Most of you are undoubtedly familiar with the gray squirrel (aka “Nuts” to the Great Park Pursuit (GPP) families), but there are over 200 species of squirrels worldwide and in our area the most common are the red squirrel and southern flying squirrels, and less common northern flying squirrels. In other areas of the United is found the fox squirrel (1.5 – 3 lbs.) which is larger than the gray squirrel (1-1.5 lbs.), but is very similar in behavior. Red squirrels are half the size of gray squirrels. The gray squirrel also has color phases. They can be black or white. Albino, gray squirrels are white with pink eyes.
In spite of its name flying squirrels do not fly, but glide using a flying membrane, called a “patagium”. This loose fold of skin stretches from the front leg to the hind leg on each side of the body. The flattened tail helps in steering. Squirrels have long, flexible toes and padded feet that aid them in climbing and jumping in trees. The southern flying squirrel was able to glide a horizontal distance 150 ft. from a height of 60 ft up in a tree. Females are known to carry their young while gliding…sounds like a fun ride!
Baby squirrels called kits or kittens are born blind and helpless, but within 8-10 weeks become somewhat independent. There are between 2-5 squirrels in a litter and often they have 2 litters in a year. A group of squirrels is called a “scurry” or a “dray”. Gray squirrels are social, they like to hang out with other squirrels, but the red squirrel prefers to be left alone and is territorial and more aggressive. The flying squirrel tends to be solitary, stays to itself in the summer, but in the winter they have found 20 huddled up together.
You will see gray squirrel nests made of leaves and twigs in the high up in a tree. They use their body to make a cavity that they line with shredded bark, leaves or grass. A more permanent home is made in the cavity of a trunk or branch of a tree. Red squirrels normally make their nests in a cavity of a tree and prefer coniferous “cone bearing” trees, but they are adaptable and sometimes build nests beneath a downed log.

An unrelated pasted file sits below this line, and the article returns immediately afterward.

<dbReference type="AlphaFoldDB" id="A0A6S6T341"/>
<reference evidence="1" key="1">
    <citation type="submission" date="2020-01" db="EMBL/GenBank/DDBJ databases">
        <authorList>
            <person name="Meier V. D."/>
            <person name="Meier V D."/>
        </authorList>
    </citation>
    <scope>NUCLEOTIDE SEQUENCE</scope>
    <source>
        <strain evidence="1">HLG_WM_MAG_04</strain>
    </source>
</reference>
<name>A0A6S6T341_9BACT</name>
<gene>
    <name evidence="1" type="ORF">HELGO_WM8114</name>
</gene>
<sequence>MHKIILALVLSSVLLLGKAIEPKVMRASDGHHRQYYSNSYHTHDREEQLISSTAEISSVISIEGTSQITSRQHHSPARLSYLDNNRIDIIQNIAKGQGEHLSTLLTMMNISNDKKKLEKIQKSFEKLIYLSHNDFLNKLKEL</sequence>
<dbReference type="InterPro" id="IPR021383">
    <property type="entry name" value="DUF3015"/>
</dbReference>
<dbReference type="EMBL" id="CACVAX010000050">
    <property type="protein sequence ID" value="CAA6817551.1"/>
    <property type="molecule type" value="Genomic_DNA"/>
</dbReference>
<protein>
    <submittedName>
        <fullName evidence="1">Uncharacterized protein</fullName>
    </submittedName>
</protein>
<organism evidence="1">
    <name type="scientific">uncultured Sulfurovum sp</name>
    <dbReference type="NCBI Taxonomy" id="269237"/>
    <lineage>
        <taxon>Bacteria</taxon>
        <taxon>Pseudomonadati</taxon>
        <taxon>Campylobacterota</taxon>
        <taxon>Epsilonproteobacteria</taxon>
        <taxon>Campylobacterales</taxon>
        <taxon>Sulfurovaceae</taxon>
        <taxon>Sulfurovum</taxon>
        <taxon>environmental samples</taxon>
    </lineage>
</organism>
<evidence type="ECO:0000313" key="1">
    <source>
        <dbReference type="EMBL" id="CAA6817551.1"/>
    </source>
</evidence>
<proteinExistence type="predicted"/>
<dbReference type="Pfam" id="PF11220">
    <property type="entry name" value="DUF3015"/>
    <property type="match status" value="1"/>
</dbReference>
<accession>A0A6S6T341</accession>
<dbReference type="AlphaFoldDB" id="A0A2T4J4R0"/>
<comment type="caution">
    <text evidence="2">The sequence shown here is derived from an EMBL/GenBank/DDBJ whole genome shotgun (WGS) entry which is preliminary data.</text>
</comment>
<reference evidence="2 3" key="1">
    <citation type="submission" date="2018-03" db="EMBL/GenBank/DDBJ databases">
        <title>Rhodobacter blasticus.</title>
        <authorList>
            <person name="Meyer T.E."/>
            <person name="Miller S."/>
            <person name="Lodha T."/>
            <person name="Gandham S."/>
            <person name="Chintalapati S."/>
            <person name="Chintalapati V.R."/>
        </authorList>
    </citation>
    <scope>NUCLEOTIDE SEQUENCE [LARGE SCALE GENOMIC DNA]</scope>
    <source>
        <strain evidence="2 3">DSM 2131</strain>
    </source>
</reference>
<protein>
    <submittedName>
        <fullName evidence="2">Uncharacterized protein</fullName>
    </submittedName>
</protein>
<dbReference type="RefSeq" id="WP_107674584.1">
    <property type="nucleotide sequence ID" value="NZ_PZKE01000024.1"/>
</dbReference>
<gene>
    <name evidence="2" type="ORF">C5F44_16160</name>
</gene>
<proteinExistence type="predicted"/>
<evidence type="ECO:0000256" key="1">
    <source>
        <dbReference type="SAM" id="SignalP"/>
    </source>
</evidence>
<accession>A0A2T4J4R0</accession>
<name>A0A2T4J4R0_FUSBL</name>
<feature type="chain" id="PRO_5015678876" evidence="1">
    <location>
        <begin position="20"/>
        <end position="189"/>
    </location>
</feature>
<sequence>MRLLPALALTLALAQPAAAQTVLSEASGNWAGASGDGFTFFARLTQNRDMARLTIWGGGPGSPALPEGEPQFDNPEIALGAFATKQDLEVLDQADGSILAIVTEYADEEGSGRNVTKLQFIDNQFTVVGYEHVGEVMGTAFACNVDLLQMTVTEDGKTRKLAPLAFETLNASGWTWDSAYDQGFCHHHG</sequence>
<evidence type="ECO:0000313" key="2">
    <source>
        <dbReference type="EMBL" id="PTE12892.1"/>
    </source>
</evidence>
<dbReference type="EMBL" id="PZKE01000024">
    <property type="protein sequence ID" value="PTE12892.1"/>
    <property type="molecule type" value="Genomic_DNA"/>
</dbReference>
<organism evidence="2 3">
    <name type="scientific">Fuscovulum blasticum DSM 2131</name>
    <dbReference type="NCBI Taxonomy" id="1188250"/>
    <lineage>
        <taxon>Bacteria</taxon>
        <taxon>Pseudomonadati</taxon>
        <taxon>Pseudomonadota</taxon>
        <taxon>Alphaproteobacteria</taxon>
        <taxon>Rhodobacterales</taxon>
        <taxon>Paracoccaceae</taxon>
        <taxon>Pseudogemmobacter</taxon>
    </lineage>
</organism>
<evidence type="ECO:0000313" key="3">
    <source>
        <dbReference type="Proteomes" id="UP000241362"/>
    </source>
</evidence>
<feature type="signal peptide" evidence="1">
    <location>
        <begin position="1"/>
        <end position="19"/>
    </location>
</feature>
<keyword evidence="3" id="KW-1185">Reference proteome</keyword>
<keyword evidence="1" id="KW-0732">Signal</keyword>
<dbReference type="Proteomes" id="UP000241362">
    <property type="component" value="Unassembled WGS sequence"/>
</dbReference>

Depending on the season squirrels select different foods – nuts and acorns (mast), mushrooms, fruit, tree buds and flowers, even bird eggs, nestlings and insects. Gray squirrels will often bury acorns and use their memory and keen sense of smell to find where they buried them. Because they bury more than they recover this helps oak trees to grow.
Red squirrels prefer to feed on pine cones and the buds of spruce trees. You can discover where red squirrels have been by looking for their feeding sites – either huge piles of scales from pine cones, called “middens”, or as we see below our spruce trees the tips of the branches, about 4-5 inches long scattered beneath the tree. They nip the twigs to get at the terminal buds to eat. Like humans, red squirrels also tap sugar maple trees for sap. They bite through the bark with their large incisors (front teeth). After the sap hardens on the tree they lick it with their tongues and bite it with their teeth.
If you come upon, as I like to call a “dinner plate” in the woods, a stump with leftover pieces of nut shells or acorns you might be able to tell if a flying squirrel or a gray squirrel has had a meal here. Squirrels, and also chipmunks, break the nut in many pieces to get at the “meat” inside. Flying squirrels tend to make just one opening. They don’t tend to chip away at the shells, so you will see small, round holes with smooth edges. This might be the only way you can tell if a flying squirrel has been around since they are “nocturnal”, using their big eyes to help them see better at night.
As cool as squirrels are you definitely don’t want them to get into your house, so if they do, you can live trap them and after making sure more aren’t in there find the holes and close them back up. Also, if you don’t want them to get in your bird feeders, knowing that gray squirrels are excellent jumpers, place them where they can’t get them and choose a feeder that is harder for them to get in to.
One more cool fact about squirrels. Did you know that sometimes they “migrate” to find food? In 1933, there is a report of 1,000 or more swimming across the Connecticut River. One legend has it that when they reached a river, they would float on bark, hoisting their large tails for sails. Let me know the next time you see a squirrel swimming or sailing in the water…that would be an amazing site to see!
Tracking and the Art of Seeing by Paul Rezendes
New England Wildlife Habitat , Natural History, and Distribution by Richard M. DeGraaf and Mariko Yamasaki